Gate: If you were the mayor of Chicago today, what would be the first item on your agenda?
Nutter: My general practice is that I don’t give other mayors advice in public. We know the huge issues and challenges with Laquan McDonald and overall police relations. That was not the start of issues between the police and the community— that’s just probably now the most extreme public example of it. The mayor has responded to the report that came out a couple weeks ago by the task force about the Chicago PD by proposing a number of ways to try to deal with those issues, but they won’t be resolved overnight. Pension problems, budget problems, and the very public issues with public education did not happen overnight and won’t be solved overnight. All these kinds of issues are in many instances not so evident to the public and intricately intertwine with a lot of the same people involved in a bunch of the same issues.
Rahm Emanuel is a friend of mine, and what I’ve come to know about him is that he passionately cares about Chicago, and its people. I know the mayor is the first to say—because I heard him say it after the election last year—that he maybe needed to work on how he engages with people in certain ways. I probably needed to think about that myself, when I was mayor of Philadelphia. But the fact remains that Mayor Emanuel cares about this city and wants to work with people who care about this city. From a completely outside perspective, I think things are just at a point where the mayor and the community—wherever the community is or however it is defined— really has to come together and develop some pretty comprehensive plans. There needs to be a series of actions that address all of these very complicated, serious issues over some period of time with regular reporting out that allows people to see what’s happening, notwithstanding anything they might think or hear or whisper down the lane. “Here are the steps that being taken to address police and community relations in some form in the Chicago Police Department. And here are the steps being taken to improve how we communicate with the public about police-related matters. Here are the steps we have to take to resolve some long-standing pension issues. Here’s the steps we will take on budget, here’s how we’re going to improve education and have better relations with the teachers’ union.”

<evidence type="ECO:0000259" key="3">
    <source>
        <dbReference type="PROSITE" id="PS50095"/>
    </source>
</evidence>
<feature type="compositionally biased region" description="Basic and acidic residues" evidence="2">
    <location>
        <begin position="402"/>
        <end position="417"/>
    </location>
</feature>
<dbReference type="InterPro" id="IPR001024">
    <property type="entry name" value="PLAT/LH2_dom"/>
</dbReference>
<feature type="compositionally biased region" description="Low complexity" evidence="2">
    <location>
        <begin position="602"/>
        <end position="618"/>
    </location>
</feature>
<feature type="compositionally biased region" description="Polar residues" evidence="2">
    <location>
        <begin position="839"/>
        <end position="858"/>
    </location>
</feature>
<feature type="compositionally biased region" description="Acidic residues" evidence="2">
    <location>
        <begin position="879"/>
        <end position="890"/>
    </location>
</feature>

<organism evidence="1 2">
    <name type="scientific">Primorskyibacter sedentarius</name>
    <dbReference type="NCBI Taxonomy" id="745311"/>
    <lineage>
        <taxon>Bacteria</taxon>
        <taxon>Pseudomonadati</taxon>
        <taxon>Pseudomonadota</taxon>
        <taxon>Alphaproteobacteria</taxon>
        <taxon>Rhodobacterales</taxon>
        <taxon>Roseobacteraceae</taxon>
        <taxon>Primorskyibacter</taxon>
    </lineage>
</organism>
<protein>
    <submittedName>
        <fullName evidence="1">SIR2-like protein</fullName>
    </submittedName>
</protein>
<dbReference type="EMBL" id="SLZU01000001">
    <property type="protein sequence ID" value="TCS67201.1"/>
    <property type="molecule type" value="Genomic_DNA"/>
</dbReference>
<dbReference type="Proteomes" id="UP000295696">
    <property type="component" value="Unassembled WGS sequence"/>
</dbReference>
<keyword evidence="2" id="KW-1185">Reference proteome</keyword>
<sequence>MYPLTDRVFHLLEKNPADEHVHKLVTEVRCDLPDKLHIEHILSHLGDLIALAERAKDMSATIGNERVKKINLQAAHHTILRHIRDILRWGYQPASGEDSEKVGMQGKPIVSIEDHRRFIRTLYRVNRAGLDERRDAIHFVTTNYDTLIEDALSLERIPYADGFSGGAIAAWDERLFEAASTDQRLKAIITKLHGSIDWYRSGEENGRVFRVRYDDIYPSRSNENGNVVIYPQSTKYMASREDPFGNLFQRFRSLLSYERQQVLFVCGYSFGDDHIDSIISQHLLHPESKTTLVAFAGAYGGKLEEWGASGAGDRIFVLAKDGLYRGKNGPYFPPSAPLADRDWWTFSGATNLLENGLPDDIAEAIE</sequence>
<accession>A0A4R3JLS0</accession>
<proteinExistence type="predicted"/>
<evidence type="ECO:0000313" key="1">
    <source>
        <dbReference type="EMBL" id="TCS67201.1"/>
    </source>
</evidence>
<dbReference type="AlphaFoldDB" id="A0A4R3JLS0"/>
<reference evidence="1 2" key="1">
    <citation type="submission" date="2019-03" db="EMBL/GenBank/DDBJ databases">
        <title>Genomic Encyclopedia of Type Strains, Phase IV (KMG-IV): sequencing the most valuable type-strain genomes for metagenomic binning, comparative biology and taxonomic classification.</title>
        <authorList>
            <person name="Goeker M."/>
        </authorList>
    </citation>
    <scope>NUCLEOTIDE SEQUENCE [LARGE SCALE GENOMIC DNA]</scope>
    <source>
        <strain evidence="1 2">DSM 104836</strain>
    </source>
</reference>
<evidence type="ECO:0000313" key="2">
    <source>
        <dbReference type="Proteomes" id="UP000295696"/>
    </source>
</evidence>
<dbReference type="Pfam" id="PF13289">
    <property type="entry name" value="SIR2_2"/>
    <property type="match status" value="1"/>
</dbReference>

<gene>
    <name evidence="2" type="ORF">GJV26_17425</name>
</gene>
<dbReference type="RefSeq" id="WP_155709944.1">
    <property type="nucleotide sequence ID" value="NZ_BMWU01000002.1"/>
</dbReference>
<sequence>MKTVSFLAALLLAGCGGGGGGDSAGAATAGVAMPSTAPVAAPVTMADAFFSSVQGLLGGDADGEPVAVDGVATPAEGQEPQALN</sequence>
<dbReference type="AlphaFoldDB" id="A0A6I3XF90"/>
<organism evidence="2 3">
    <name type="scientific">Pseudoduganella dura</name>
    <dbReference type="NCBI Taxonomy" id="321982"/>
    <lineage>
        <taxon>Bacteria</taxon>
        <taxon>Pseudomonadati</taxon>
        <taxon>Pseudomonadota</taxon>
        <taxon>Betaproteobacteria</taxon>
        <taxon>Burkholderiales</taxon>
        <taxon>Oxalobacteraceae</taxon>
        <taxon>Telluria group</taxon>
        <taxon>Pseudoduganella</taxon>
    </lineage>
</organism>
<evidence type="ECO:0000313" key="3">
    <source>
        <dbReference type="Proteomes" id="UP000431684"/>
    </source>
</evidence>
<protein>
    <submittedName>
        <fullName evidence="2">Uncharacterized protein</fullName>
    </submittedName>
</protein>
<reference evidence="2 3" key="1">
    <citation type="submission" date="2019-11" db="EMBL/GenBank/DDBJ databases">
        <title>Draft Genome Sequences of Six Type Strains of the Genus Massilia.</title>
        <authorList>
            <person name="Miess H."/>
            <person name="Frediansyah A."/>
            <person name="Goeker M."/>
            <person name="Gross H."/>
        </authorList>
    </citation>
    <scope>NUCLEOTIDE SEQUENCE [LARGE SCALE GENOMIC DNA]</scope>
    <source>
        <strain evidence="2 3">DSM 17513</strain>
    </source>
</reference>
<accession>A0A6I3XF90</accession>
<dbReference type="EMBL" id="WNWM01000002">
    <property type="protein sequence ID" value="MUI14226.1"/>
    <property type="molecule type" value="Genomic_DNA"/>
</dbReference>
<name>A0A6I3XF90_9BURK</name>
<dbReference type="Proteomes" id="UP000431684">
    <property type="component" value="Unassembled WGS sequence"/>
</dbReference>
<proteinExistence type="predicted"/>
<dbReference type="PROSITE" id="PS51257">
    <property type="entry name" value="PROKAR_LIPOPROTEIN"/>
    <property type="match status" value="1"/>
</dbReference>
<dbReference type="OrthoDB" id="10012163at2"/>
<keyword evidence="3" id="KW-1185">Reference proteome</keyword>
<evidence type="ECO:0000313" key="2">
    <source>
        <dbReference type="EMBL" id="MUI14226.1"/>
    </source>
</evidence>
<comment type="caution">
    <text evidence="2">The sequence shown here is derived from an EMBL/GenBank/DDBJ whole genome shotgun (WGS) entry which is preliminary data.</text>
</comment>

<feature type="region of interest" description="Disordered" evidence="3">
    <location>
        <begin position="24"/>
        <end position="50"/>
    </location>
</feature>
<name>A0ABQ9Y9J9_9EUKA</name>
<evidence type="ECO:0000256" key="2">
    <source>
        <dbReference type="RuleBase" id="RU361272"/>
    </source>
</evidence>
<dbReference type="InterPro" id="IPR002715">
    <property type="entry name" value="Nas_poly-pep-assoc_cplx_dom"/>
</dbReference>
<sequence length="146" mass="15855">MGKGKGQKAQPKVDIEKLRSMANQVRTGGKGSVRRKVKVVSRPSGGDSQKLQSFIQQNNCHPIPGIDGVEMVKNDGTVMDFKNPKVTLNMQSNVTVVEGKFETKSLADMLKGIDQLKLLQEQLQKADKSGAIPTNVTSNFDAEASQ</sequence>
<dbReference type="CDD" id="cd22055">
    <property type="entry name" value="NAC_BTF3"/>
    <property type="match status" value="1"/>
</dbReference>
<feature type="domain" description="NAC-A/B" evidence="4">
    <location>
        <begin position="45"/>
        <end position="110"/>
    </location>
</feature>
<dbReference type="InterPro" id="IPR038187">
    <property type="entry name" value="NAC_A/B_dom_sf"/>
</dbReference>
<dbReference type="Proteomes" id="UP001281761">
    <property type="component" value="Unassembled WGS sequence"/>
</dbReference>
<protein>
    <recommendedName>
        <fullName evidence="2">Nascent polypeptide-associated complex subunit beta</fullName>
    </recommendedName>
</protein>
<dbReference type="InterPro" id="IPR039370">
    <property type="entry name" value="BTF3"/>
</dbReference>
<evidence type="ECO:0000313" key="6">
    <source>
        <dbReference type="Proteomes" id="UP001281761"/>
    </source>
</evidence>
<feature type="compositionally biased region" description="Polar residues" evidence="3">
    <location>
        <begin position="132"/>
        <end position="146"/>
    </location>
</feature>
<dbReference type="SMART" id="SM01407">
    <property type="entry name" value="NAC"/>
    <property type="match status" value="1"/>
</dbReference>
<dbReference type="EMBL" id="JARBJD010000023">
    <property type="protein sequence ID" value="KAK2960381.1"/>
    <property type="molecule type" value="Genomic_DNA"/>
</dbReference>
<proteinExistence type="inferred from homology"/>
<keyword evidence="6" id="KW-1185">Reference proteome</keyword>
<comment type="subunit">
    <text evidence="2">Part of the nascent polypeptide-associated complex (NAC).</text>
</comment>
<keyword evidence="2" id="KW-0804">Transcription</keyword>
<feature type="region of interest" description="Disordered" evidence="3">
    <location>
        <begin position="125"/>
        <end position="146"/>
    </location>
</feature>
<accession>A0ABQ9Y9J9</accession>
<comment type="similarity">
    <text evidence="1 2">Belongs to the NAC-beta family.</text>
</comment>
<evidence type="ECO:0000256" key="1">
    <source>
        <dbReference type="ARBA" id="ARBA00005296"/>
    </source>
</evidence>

I don’t know all the answers to those questions, but I believe in my heart and soul that the mayor wants answers to those questions and wants to bring people together in that kind of partnership. That’s going to take compromise and some openness on both sides. That’s not easy, I’m sure different things have been said—or perceived to have been said—by either side. And at some point in time, on behalf of the city of Chicago, folks have to come together for what’s in the best interest of the city and especially for its children, senior citizens, and other vulnerable people who will either benefit from those actions being taken or who will be most damaged if those actions are not taken.
Gate: Given that Hillary Clinton and Rahm Emanuel are closely connected, and the people of Chicago are showing their displeasure with Emanuel, will that spell trouble for Clinton in Illinois come November, should she be the Democratic nominee?